Chris Rennard writes… 50 years after the Orpington by-election

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On Sunday night, I joined Lord Avebury in a Westminster Hour programme in the week that marks the 50th anniversary of his dramatic victory in the Orpington by-election of March 15th 1962.

We discussed the huge importance of the Orpington by-election in reviving the fortunes of Jo Grimond’s Liberal Party after decades in which am almost fatally divided party had come close to disappearing.

The Liberal win also caused panic in the Tory ranks and Macmillan sacked 7 cabinet ministers in what became known as “the night of the long knives.” Jeremy Thorpe famously quipped, “Greater love hath no man than that he lay down his friends for his life.”

Political commentators have sometimes wondered what became of “Orpington man.” Sadly the political momentum from the by-election was not sustained. Eric Lubbock as he then was retained the seat in the next two General Elections before narrowly losing it in 1970 and subsequently becoming a hereditary (and very effective) peer. Nevertheless, the win was seen as launching the revival of the Liberal Party in modern times.

The campaign, however, had effects on campaign techniques that are still felt today. Long after the by-election I made it my business to study how the remarkable swing (just over 26%) was achieved. A young and inspirational team was in charge – and this was not without some controversy in the establishment.

The original Liberal candidate had to withdraw when it appeared that he had misunderstood the distinction between a decree nisi and a decree absolute in divorce proceedings. His (ex) wife threatened to expose his bigamy. A reluctant Eric Lubbock had to have his arm twisted severely to step in. But the choice of a respected local Councillor was part of a formula for success for Liberal by-election wins over the next 50 years.

Creating a belief that a Liberal could win was key to the strategy then – as it has been so often since. A tabloid newspaper produced by the campaign was effective propaganda. But the brilliance of the young agent Pratap Chitnis was perhaps best illustrated by the way in which he wandered round Fleet Street very late on the eve of poll in the days when the main papers were all written and printed there.

The Daily Mail was actually the most confident of the papers in forecasting a Liberal gain. The Liberal agent bought 9,000 of them wholesale and volunteers gave them out at the railway stations early in the morning in a constituency dominated by commuters. Most of the recipients probably thought that it was a marketing exercise by the Daily Mail. But they read that a Liberal would win – and they had confidence in voting for the party when they returned home.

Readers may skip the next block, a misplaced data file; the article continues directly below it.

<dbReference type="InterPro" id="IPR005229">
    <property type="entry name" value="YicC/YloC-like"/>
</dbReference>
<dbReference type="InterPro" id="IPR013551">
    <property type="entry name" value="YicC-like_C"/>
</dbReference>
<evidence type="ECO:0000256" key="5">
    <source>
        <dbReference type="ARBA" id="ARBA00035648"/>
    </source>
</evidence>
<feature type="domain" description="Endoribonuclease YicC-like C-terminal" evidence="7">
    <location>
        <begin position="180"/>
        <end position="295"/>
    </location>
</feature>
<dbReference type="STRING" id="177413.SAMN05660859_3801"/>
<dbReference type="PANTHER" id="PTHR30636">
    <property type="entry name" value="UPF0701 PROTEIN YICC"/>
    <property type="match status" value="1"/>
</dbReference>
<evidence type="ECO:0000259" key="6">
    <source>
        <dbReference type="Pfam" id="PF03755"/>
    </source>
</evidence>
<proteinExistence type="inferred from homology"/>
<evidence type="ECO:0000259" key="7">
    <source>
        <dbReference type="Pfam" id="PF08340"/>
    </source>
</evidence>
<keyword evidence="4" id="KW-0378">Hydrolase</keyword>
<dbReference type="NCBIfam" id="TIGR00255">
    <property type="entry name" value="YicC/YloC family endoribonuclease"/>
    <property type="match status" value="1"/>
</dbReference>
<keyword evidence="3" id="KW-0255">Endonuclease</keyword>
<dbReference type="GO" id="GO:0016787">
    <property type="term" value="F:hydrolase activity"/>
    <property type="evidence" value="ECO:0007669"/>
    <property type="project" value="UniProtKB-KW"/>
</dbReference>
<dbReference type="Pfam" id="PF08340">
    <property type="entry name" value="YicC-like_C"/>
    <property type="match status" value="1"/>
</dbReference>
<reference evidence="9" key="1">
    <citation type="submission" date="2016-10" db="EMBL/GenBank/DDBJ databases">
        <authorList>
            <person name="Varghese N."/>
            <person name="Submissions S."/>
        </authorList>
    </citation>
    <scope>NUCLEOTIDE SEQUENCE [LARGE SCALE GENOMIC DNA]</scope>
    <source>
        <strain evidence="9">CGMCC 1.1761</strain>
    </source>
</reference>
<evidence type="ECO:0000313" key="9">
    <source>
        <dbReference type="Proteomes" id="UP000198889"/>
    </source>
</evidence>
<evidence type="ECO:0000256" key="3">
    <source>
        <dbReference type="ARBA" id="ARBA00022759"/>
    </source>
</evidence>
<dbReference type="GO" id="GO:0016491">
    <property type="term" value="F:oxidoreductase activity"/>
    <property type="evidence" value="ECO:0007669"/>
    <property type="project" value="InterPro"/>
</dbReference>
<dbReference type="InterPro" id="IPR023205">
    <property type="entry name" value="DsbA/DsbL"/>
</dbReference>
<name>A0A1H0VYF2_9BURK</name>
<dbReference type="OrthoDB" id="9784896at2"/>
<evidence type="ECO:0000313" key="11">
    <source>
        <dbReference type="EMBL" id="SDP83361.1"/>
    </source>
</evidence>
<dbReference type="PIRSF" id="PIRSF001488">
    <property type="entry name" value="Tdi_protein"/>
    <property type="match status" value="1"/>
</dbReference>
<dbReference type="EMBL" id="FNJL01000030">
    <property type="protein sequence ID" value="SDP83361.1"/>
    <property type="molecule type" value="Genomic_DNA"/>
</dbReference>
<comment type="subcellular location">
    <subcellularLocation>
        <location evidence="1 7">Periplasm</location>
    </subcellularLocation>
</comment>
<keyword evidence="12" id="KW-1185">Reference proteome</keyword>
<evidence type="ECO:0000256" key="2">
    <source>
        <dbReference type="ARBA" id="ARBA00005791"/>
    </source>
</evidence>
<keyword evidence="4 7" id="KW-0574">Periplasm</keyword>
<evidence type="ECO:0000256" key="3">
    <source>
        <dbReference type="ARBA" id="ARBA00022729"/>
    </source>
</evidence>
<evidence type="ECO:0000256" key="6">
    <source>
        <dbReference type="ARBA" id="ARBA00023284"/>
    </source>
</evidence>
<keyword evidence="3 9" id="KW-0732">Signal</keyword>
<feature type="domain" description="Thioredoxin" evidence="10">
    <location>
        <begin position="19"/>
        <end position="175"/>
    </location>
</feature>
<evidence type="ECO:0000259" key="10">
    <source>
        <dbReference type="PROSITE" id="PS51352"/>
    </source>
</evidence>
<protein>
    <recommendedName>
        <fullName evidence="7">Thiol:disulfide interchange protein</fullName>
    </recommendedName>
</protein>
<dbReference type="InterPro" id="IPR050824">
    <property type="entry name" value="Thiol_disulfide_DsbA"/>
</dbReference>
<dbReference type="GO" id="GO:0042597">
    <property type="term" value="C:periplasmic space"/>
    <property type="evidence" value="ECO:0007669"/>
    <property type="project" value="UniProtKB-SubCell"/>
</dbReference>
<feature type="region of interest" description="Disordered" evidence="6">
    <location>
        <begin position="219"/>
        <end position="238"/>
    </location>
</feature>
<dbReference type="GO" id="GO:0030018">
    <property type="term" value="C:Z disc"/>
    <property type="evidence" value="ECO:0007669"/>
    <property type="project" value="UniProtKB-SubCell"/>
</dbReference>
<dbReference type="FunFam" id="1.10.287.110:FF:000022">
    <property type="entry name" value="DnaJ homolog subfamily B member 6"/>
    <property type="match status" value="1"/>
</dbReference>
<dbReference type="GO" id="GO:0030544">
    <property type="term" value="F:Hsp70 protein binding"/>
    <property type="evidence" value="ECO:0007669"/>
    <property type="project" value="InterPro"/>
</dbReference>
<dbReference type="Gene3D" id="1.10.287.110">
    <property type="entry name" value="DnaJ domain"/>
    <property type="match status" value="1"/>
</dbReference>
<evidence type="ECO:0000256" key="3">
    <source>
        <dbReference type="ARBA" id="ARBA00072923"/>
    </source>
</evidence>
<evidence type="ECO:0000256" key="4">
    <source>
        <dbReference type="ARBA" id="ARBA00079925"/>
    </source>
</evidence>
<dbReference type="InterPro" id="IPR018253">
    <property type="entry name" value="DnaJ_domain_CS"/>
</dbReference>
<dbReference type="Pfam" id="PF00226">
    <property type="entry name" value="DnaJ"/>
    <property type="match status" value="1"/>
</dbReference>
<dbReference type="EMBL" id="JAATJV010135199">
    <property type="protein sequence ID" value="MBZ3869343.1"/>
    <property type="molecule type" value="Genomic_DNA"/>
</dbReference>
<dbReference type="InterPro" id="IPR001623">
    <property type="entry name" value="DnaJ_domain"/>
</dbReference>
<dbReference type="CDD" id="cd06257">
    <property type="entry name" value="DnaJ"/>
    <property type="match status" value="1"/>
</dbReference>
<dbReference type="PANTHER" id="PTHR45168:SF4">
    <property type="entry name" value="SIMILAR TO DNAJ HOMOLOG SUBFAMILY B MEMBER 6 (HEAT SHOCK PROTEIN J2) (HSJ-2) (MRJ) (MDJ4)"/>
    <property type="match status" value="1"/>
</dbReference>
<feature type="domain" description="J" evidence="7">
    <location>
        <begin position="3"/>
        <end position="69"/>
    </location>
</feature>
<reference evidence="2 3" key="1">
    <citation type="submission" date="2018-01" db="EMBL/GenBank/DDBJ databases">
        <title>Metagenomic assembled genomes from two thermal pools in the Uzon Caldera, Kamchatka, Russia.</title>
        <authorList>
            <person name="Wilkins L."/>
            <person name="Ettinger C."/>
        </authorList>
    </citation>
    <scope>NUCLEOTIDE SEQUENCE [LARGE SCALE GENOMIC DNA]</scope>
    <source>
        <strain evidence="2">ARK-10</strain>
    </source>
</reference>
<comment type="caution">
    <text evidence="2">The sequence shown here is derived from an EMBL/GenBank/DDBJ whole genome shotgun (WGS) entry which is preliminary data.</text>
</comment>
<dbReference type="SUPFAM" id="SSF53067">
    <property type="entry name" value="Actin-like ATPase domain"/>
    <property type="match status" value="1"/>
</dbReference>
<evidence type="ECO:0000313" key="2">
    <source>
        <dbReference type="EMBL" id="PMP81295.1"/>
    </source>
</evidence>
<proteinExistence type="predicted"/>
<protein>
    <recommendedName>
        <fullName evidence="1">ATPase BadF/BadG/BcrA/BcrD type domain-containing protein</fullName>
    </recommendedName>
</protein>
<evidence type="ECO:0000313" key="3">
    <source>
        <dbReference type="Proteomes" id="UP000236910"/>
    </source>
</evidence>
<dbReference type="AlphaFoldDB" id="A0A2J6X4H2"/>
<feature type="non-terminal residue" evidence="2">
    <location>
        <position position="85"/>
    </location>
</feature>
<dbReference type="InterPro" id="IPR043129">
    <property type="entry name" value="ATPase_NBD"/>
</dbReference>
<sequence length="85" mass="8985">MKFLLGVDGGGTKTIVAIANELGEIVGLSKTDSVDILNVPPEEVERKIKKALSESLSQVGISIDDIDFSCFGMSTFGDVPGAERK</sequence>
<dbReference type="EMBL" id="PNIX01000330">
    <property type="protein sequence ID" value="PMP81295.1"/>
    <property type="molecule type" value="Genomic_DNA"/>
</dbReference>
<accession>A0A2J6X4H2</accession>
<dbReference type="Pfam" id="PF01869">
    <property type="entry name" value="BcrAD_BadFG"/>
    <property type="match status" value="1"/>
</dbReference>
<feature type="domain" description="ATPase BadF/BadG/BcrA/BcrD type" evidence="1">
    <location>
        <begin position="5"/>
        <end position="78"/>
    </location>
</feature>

Some aspects of the campaign were unique. Some people thought that the mysterious burning down of the Liberal by-election HQ may have been foul play by opponents. The Liberal team chose not to talk about the chain smoking habits of one of their team who tended to throw still lit cigarette ends into the bin as he lit up another one.

The fire caused some embarrassment as the HQ was sealed by police. Only the charm of the young and recently elected Liberal MP Jeremy Thorpe (who was a major driving force in the campaign) enabled access to be granted to retrieve crucial by-election documents in plastic bags that were removed to his car. I have never confirmed rumours that there was actually a large bonfire of captured Tory posters somewhere in his North Devon constituency that afternoon.

Chris Rennard was a key figure in Liberal, Alliance and Liberal Democrat by-election wins for nearly 30 years, beginning with Liverpool Edge Hill in 1979.

* Chris Rennard is a former Chief Executive of the Liberal Democrats. He has led for the Party in the House of Lords on the Electoral Registration and Administration Bill

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This entry was posted in Op-eds.


  • Duncan Borrowman 15th Mar '12 - 9:21pm

    The chain smoker who threw the cigarette in the bin was Pratap himself. He told me that 25 years ago this week.

  • Chris Rennard 16th Mar '12 - 11:00am
  • Richard Underhill 15th Feb '16 - 3:46pm

    A slim volume by Douglas Hurd, Political Secretary to Edward Heath, reports on the Tory party of the times,” the larger the Tory majority the more likely it was to fall.”

  • I still find it funny how things turn out.If Ludovic Kennedy had won in either of his two attempts at Rochdale , we would never have had the hideous Cyril Smith .If he had been in parliament I do not believe we would have ever had Jeremy Thorpe as leader.Having said that , knowing how worried people were about Thorpe , I wonder why Eric Lubbock was not chosen as leader ?!He would have been a marvellous one!

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